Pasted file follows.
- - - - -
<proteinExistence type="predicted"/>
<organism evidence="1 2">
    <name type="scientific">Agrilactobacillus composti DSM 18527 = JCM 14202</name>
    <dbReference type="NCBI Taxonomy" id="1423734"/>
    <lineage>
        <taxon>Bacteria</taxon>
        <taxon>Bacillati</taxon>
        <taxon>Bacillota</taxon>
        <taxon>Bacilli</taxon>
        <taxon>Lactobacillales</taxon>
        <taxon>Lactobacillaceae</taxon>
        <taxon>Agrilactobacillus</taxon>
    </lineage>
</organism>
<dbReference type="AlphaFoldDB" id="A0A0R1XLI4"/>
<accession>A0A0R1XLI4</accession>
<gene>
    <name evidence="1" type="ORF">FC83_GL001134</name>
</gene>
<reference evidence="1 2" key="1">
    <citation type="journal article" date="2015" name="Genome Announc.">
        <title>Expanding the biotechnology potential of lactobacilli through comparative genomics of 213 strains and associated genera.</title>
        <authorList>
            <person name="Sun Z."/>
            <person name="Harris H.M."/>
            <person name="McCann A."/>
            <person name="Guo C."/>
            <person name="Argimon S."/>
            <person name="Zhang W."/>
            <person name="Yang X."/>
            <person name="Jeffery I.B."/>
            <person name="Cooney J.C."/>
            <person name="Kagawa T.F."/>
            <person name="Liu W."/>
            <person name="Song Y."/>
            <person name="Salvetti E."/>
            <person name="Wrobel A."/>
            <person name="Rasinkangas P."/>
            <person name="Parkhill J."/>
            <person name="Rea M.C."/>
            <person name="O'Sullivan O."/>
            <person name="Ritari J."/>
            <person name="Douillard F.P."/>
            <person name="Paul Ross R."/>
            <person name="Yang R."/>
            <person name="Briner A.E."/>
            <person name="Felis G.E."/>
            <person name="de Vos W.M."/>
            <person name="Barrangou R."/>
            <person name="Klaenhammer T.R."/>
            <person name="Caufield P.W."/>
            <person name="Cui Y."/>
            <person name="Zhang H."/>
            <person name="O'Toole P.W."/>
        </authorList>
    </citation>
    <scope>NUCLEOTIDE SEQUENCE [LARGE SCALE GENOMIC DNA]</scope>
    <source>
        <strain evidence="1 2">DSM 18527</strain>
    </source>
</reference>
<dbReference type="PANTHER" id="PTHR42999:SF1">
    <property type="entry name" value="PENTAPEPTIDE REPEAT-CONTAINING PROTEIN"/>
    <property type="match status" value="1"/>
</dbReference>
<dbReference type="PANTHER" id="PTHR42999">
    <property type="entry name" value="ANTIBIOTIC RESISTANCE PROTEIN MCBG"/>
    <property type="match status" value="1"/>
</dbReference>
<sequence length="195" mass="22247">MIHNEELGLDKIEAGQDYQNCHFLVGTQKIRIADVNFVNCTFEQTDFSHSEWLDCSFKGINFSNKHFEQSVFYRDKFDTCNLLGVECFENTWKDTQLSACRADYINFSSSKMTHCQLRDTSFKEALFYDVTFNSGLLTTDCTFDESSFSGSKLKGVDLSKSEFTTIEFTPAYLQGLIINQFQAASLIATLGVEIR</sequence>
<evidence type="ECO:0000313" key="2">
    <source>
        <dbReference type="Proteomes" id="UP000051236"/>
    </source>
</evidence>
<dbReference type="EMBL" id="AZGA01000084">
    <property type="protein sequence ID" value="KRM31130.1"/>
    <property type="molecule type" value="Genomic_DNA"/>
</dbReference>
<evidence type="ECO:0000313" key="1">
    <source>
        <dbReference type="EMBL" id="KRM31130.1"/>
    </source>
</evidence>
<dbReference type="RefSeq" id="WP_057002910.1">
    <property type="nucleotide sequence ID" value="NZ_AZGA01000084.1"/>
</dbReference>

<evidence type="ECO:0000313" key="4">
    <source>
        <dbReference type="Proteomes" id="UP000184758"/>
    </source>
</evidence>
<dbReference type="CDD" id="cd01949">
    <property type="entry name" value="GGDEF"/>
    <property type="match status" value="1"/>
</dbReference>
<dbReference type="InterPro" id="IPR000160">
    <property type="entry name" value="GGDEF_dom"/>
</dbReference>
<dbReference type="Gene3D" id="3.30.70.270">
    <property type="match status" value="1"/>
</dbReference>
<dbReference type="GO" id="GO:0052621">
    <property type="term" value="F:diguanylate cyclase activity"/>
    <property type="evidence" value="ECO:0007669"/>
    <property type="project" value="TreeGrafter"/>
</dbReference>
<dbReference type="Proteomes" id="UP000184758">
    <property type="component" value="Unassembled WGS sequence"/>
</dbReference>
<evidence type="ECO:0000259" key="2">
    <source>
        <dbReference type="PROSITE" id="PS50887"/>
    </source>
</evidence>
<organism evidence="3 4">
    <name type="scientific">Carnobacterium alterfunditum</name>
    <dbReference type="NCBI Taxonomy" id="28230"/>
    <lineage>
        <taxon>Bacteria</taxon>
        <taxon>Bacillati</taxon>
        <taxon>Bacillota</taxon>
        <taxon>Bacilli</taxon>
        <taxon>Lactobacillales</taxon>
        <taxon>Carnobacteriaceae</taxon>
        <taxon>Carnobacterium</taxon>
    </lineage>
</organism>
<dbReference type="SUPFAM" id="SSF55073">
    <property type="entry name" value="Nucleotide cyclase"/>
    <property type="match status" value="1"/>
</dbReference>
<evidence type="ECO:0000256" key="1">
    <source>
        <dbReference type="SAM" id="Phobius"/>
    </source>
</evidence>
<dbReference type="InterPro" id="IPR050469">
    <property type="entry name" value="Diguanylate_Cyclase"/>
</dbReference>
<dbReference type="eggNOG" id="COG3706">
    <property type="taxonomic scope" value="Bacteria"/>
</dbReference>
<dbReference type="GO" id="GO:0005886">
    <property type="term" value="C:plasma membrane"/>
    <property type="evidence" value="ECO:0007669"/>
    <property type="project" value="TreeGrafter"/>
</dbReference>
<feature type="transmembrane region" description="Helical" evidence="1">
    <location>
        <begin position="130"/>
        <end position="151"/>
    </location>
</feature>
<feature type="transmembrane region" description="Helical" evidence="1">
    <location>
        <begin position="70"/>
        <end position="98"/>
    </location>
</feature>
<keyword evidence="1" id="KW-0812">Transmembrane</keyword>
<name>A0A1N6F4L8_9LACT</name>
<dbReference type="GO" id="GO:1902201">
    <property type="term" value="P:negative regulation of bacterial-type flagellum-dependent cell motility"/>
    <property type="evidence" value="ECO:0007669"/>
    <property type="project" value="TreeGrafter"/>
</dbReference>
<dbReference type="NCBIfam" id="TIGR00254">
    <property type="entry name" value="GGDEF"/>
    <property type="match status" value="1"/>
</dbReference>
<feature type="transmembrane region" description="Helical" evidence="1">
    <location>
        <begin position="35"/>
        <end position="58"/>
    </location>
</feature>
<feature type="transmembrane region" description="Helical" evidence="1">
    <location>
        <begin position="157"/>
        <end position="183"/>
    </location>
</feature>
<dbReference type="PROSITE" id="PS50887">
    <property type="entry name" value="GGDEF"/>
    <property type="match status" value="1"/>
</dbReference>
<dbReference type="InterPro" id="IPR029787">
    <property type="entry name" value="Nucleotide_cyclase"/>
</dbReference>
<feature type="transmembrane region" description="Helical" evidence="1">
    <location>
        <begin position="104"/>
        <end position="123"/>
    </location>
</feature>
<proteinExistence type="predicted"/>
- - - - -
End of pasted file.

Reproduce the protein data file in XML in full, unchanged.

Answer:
<proteinExistence type="predicted"/>
<organism evidence="1 2">
    <name type="scientific">Agrilactobacillus composti DSM 18527 = JCM 14202</name>
    <dbReference type="NCBI Taxonomy" id="1423734"/>
    <lineage>
        <taxon>Bacteria</taxon>
        <taxon>Bacillati</taxon>
        <taxon>Bacillota</taxon>
        <taxon>Bacilli</taxon>
        <taxon>Lactobacillales</taxon>
        <taxon>Lactobacillaceae</taxon>
        <taxon>Agrilactobacillus</taxon>
    </lineage>
</organism>
<dbReference type="AlphaFoldDB" id="A0A0R1XLI4"/>
<accession>A0A0R1XLI4</accession>
<gene>
    <name evidence="1" type="ORF">FC83_GL001134</name>
</gene>
<reference evidence="1 2" key="1">
    <citation type="journal article" date="2015" name="Genome Announc.">
        <title>Expanding the biotechnology potential of lactobacilli through comparative genomics of 213 strains and associated genera.</title>
        <authorList>
            <person name="Sun Z."/>
            <person name="Harris H.M."/>
            <person name="McCann A."/>
            <person name="Guo C."/>
            <person name="Argimon S."/>
            <person name="Zhang W."/>
            <person name="Yang X."/>
            <person name="Jeffery I.B."/>
            <person name="Cooney J.C."/>
            <person name="Kagawa T.F."/>
            <person name="Liu W."/>
            <person name="Song Y."/>
            <person name="Salvetti E."/>
            <person name="Wrobel A."/>
            <person name="Rasinkangas P."/>
            <person name="Parkhill J."/>
            <person name="Rea M.C."/>
            <person name="O'Sullivan O."/>
            <person name="Ritari J."/>
            <person name="Douillard F.P."/>
            <person name="Paul Ross R."/>
            <person name="Yang R."/>
            <person name="Briner A.E."/>
            <person name="Felis G.E."/>
            <person name="de Vos W.M."/>
            <person name="Barrangou R."/>
            <person name="Klaenhammer T.R."/>
            <person name="Caufield P.W."/>
            <person name="Cui Y."/>
            <person name="Zhang H."/>
            <person name="O'Toole P.W."/>
        </authorList>
    </citation>
    <scope>NUCLEOTIDE SEQUENCE [LARGE SCALE GENOMIC DNA]</scope>
    <source>
        <strain evidence="1 2">DSM 18527</strain>
    </source>
</reference>
<dbReference type="PANTHER" id="PTHR42999:SF1">
    <property type="entry name" value="PENTAPEPTIDE REPEAT-CONTAINING PROTEIN"/>
    <property type="match status" value="1"/>
</dbReference>
<dbReference type="PANTHER" id="PTHR42999">
    <property type="entry name" value="ANTIBIOTIC RESISTANCE PROTEIN MCBG"/>
    <property type="match status" value="1"/>
</dbReference>
<sequence length="195" mass="22247">MIHNEELGLDKIEAGQDYQNCHFLVGTQKIRIADVNFVNCTFEQTDFSHSEWLDCSFKGINFSNKHFEQSVFYRDKFDTCNLLGVECFENTWKDTQLSACRADYINFSSSKMTHCQLRDTSFKEALFYDVTFNSGLLTTDCTFDESSFSGSKLKGVDLSKSEFTTIEFTPAYLQGLIINQFQAASLIATLGVEIR</sequence>
<evidence type="ECO:0000313" key="2">
    <source>
        <dbReference type="Proteomes" id="UP000051236"/>
    </source>
</evidence>
<dbReference type="EMBL" id="AZGA01000084">
    <property type="protein sequence ID" value="KRM31130.1"/>
    <property type="molecule type" value="Genomic_DNA"/>
</dbReference>
<evidence type="ECO:0000313" key="1">
    <source>
        <dbReference type="EMBL" id="KRM31130.1"/>
    </source>
</evidence>
<dbReference type="RefSeq" id="WP_057002910.1">
    <property type="nucleotide sequence ID" value="NZ_AZGA01000084.1"/>
</dbReference>

<evidence type="ECO:0000313" key="4">
    <source>
        <dbReference type="Proteomes" id="UP000184758"/>
    </source>
</evidence>
<dbReference type="CDD" id="cd01949">
    <property type="entry name" value="GGDEF"/>
    <property type="match status" value="1"/>
</dbReference>
<dbReference type="InterPro" id="IPR000160">
    <property type="entry name" value="GGDEF_dom"/>
</dbReference>
<dbReference type="Gene3D" id="3.30.70.270">
    <property type="match status" value="1"/>
</dbReference>
<dbReference type="GO" id="GO:0052621">
    <property type="term" value="F:diguanylate cyclase activity"/>
    <property type="evidence" value="ECO:0007669"/>
    <property type="project" value="TreeGrafter"/>
</dbReference>
<dbReference type="Proteomes" id="UP000184758">
    <property type="component" value="Unassembled WGS sequence"/>
</dbReference>
<evidence type="ECO:0000259" key="2">
    <source>
        <dbReference type="PROSITE" id="PS50887"/>
    </source>
</evidence>
<organism evidence="3 4">
    <name type="scientific">Carnobacterium alterfunditum</name>
    <dbReference type="NCBI Taxonomy" id="28230"/>
    <lineage>
        <taxon>Bacteria</taxon>
        <taxon>Bacillati</taxon>
        <taxon>Bacillota</taxon>
        <taxon>Bacilli</taxon>
        <taxon>Lactobacillales</taxon>
        <taxon>Carnobacteriaceae</taxon>
        <taxon>Carnobacterium</taxon>
    </lineage>
</organism>
<dbReference type="SUPFAM" id="SSF55073">
    <property type="entry name" value="Nucleotide cyclase"/>
    <property type="match status" value="1"/>
</dbReference>
<evidence type="ECO:0000256" key="1">
    <source>
        <dbReference type="SAM" id="Phobius"/>
    </source>
</evidence>
<dbReference type="InterPro" id="IPR050469">
    <property type="entry name" value="Diguanylate_Cyclase"/>
</dbReference>
<dbReference type="eggNOG" id="COG3706">
    <property type="taxonomic scope" value="Bacteria"/>
</dbReference>
<dbReference type="GO" id="GO:0005886">
    <property type="term" value="C:plasma membrane"/>
    <property type="evidence" value="ECO:0007669"/>
    <property type="project" value="TreeGrafter"/>
</dbReference>
<feature type="transmembrane region" description="Helical" evidence="1">
    <location>
        <begin position="130"/>
        <end position="151"/>
    </location>
</feature>
<feature type="transmembrane region" description="Helical" evidence="1">
    <location>
        <begin position="70"/>
        <end position="98"/>
    </location>
</feature>
<keyword evidence="1" id="KW-0812">Transmembrane</keyword>
<name>A0A1N6F4L8_9LACT</name>
<dbReference type="GO" id="GO:1902201">
    <property type="term" value="P:negative regulation of bacterial-type flagellum-dependent cell motility"/>
    <property type="evidence" value="ECO:0007669"/>
    <property type="project" value="TreeGrafter"/>
</dbReference>
<dbReference type="NCBIfam" id="TIGR00254">
    <property type="entry name" value="GGDEF"/>
    <property type="match status" value="1"/>
</dbReference>
<feature type="transmembrane region" description="Helical" evidence="1">
    <location>
        <begin position="35"/>
        <end position="58"/>
    </location>
</feature>
<feature type="transmembrane region" description="Helical" evidence="1">
    <location>
        <begin position="157"/>
        <end position="183"/>
    </location>
</feature>
<dbReference type="PROSITE" id="PS50887">
    <property type="entry name" value="GGDEF"/>
    <property type="match status" value="1"/>
</dbReference>
<dbReference type="InterPro" id="IPR029787">
    <property type="entry name" value="Nucleotide_cyclase"/>
</dbReference>
<feature type="transmembrane region" description="Helical" evidence="1">
    <location>
        <begin position="104"/>
        <end position="123"/>
    </location>
</feature>
<proteinExistence type="predicted"/>